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Troiaque nunc staret, Priamique arx alta, maneres.
Ecce, manus iuvenem interea post terga revinctum
the Greeks, “Argolicas latebras” being analogy to his expression is to be found in substituted for “ equum.”
such phrases as “rem struere," and in the 56.] The reading of this line is doubt. use of “ moliri.” “Troiam aperiret Achivis' ful. Staret—maneret' is attested by is rightly understood by Henry not of acPomponius Sabinus to have been read by tually opening the gates, which Sinon is Apronianus, and is the second reading of not said to have done, but of his effecting Med. Servius recommends 'stares-mane- an entrance for the Greeks by the story he ret,' to avoid the jingle. Staret-ma- tells, and by letting them out of the horse. neres' is the first reading of Med., found 61.] Fidens animo' is the reading of also apparently in both Pal. and Rom. Rom., and of the MSS. of Sen. de Vita Wagn. adopts it, comparing 7. 684, and Beata 8. 3 ; but fidens animi’ is right, is followed by later editors, rightly it like praestans animi’ 12. 19, confident would seem. Stares-- maneres' is the of soul,' not 'trusting to his courage.' reading of Heyne, but it appears to have ‘Armorum fidens'in Lucan 9. 373 looks no first-class authority, though Pierius like a misunderstanding of the phrase. speaks of it as found in ancient MSS.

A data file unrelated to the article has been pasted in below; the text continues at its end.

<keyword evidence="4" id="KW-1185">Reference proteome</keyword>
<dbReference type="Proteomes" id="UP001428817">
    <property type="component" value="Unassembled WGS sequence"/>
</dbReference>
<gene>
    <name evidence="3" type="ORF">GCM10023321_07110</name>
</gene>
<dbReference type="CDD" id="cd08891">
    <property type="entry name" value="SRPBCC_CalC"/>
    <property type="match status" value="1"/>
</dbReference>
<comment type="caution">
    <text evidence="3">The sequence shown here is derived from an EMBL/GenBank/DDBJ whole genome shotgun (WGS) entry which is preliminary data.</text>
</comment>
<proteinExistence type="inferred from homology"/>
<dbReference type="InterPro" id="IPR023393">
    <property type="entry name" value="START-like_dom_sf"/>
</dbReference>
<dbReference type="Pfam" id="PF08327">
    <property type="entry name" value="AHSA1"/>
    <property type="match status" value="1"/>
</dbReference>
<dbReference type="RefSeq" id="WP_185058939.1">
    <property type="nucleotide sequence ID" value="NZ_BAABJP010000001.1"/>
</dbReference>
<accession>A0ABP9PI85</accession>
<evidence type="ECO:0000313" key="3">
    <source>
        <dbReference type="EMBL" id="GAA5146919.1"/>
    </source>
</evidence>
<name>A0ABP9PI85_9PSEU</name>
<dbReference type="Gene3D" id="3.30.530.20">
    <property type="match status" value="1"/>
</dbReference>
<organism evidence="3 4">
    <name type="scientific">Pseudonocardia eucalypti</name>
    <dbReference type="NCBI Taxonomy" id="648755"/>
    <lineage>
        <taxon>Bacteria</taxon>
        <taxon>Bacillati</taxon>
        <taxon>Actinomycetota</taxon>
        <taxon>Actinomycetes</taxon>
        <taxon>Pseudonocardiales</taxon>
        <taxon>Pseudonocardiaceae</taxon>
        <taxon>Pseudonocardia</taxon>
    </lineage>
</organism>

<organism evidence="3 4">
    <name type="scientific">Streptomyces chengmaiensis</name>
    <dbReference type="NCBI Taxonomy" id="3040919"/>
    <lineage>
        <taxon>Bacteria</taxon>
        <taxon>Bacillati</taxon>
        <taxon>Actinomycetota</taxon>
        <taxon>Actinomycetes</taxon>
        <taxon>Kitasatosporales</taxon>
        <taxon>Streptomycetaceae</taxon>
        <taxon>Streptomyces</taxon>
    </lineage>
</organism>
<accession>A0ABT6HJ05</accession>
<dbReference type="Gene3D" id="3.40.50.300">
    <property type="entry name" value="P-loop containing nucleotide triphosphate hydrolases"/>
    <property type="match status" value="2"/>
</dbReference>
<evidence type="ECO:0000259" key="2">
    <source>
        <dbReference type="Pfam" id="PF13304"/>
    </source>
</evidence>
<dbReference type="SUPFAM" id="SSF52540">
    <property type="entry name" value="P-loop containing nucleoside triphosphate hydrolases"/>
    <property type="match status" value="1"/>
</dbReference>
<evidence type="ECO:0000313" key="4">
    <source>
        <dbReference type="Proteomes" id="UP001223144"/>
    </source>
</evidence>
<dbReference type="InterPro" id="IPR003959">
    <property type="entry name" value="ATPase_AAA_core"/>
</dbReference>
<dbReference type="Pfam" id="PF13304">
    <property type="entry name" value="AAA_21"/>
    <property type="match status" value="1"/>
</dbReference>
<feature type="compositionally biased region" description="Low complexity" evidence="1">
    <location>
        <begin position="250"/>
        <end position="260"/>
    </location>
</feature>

62.) Versare dolos: 11. 704. • Ver. * 57–76.] 'A Greek surrenders himself sare,' like ‘versatus,' To ÚT poros, to shift prisoner, and is invited to give an account or shuffle; here to shuffle successfully : of himself,
“Verte aliquid ” Pers. 5. 137. Serv. with 57.] The story of Sinon was the subject some MSS. reads "dolo,' sc. Troianos.' of a lost tragedy by Sophocles, and is vari. Certe,' the common reading, before ously told by Quinctus Smyrnaeus, Try- Pierius and Heins. restored 'certae' from phiodorus, Dictys, Dares, and Tzetzes. the best MSS., has the authority of Med., See Introduction to this Book. In one of Gud., and Pal. a m. s. Though less the versions he is made to mutilate him- poetical than certae,' it would not be self like Ulysses in Od. 4. 244, a source without force, having the sense of salfrom which, as Heyne suggests, the whole tem,' as in Cic. Tusc. 1. c. ult.-'occum. story may have originated. He is repre- bere,' 1. 97, note. Rom. a m. p. has 'ocsented as the son of Aesimus the brother of currere.' Anticleia, and thus a first cousin to Ulysses. 63.] · Undique : from all sides. Cic.
59.] Ultro obtulerat :' 8. 611. Serv. 2 Verr. 4. 53, “concurritur undique ad mentions another reading 'quis (queis) istum Syracusas.” se,' which is still found in some copies. 64.] Rom. has certat,' which was of